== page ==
Peeling tatties.


I am peeling tatties. I am taking you on a walk. With me.

Across the small meadow where pink orchids grow in the summer, hunkered in amongst the grasses and daisies, the yellow of birds foot trefoil stars the earth. We carry on down to the burn that has carved this small valley. It tumbles on downhill out of sight. Willows and alders huddle here, chattering their branches in the wind.

I look in the saucepan. One, two, three, four… how many do I need ?

The path heads up past gorse bushes, and a bench if you want to stop for a breather, to views across the ploughed fields and the sea beyond in dimply glimmers of sun. Turning our backs we descend back into the woods where the light falls and the shadows cool the air. Mud, slippy, oozy and bramble, sharp, quick. Buzzards shriek. The water is deeper here, boulders force the burn to twist and turn.

I turn the tattie in my hands, the knife skelfing its skin, the peelings probably too thick, such a waste. Five, six, seven…..

We cross the wooden bridge , stare up at the beech trees that cling to the steep sides of the gorge, keep an eye out for the red squirrels that live here abouts. Following the path downstream we return to the stands of willows before we are freed once more into the meadow. A skylark in the air.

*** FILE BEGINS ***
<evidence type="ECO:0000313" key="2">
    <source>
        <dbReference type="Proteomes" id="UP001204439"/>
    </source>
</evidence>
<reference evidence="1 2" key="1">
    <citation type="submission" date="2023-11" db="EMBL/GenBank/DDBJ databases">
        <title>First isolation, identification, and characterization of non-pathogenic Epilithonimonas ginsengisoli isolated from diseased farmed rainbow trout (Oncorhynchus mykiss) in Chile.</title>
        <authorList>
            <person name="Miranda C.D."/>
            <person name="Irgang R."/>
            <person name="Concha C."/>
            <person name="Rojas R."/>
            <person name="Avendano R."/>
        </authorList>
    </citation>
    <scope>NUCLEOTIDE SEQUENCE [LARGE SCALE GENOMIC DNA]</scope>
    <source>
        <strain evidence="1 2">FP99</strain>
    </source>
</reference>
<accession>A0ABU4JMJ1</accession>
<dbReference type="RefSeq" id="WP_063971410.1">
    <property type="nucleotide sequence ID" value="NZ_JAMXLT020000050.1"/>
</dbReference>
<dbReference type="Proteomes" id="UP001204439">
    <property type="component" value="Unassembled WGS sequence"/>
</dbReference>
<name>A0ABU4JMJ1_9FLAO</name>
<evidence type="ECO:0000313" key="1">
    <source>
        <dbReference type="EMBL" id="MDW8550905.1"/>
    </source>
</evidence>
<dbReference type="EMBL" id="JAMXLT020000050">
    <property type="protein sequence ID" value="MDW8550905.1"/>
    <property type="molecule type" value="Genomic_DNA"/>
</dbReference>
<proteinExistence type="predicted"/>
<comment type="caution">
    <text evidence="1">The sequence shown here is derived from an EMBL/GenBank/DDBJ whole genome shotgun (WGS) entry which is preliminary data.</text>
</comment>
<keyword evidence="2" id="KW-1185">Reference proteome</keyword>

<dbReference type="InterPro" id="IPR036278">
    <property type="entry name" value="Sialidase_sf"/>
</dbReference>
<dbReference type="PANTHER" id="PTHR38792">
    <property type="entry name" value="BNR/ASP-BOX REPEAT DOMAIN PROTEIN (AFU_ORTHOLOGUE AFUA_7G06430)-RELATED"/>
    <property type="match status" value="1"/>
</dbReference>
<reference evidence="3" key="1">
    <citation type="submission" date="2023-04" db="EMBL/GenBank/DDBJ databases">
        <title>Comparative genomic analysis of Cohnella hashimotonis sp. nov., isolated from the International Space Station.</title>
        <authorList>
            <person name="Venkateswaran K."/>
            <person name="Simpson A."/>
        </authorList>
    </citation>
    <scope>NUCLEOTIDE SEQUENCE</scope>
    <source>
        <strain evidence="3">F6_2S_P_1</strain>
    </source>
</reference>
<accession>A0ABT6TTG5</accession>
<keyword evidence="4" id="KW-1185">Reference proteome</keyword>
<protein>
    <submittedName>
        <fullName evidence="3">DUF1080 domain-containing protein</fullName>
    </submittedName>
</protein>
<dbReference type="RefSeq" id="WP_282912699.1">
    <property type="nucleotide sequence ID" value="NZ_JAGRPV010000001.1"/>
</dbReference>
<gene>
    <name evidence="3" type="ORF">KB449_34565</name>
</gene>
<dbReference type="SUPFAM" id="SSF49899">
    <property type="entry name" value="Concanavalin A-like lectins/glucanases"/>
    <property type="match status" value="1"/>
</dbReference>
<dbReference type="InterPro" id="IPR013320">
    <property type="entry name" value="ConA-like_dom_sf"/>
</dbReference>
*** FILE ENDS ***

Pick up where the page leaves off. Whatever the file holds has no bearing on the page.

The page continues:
Is that enough tatties for dinnerĀ  ?

‘We have no prairies/to slice a big sun at evening.’





Oil on panel – 200 x 84 cm..

‘We have no prairies/ to slice a big sun at evening’ – Seamus Heaney ‘Bogland’.

This is my final large work of Rannoch Moor. In the next few weeks I will start on next year’s project – Glencoe. Just down the road from Rannoch the landscape changes from one of endless expanse to an ever narrowing pass, where the mountains squeeze and hold you in their grasp before realeasing you into the valley below. It is an intense experience, in ways so very different to Rannoch and a challenge I want to try and meet.

I have another trip up to Rannoch shortly to make one final work. As with all my projects it feels sad to be leaving. My connections to these places become very close and as I may have said before, the resulting work I make feel as much portrait as landscape. I hope I have done justice in some way to the vast, wild beauty that is Rannoch Moor. Traversing the Moor, one is walking on time, beneath, our history is bottomless.





(Details from painting.)

Willows and snow.




watercolour crayon on paper.

Wind roars in the tall beech trees, where willows creak and scratch. Snowdrops scatter, speckle the earth as snow showers blast through the blackened trunks of alder.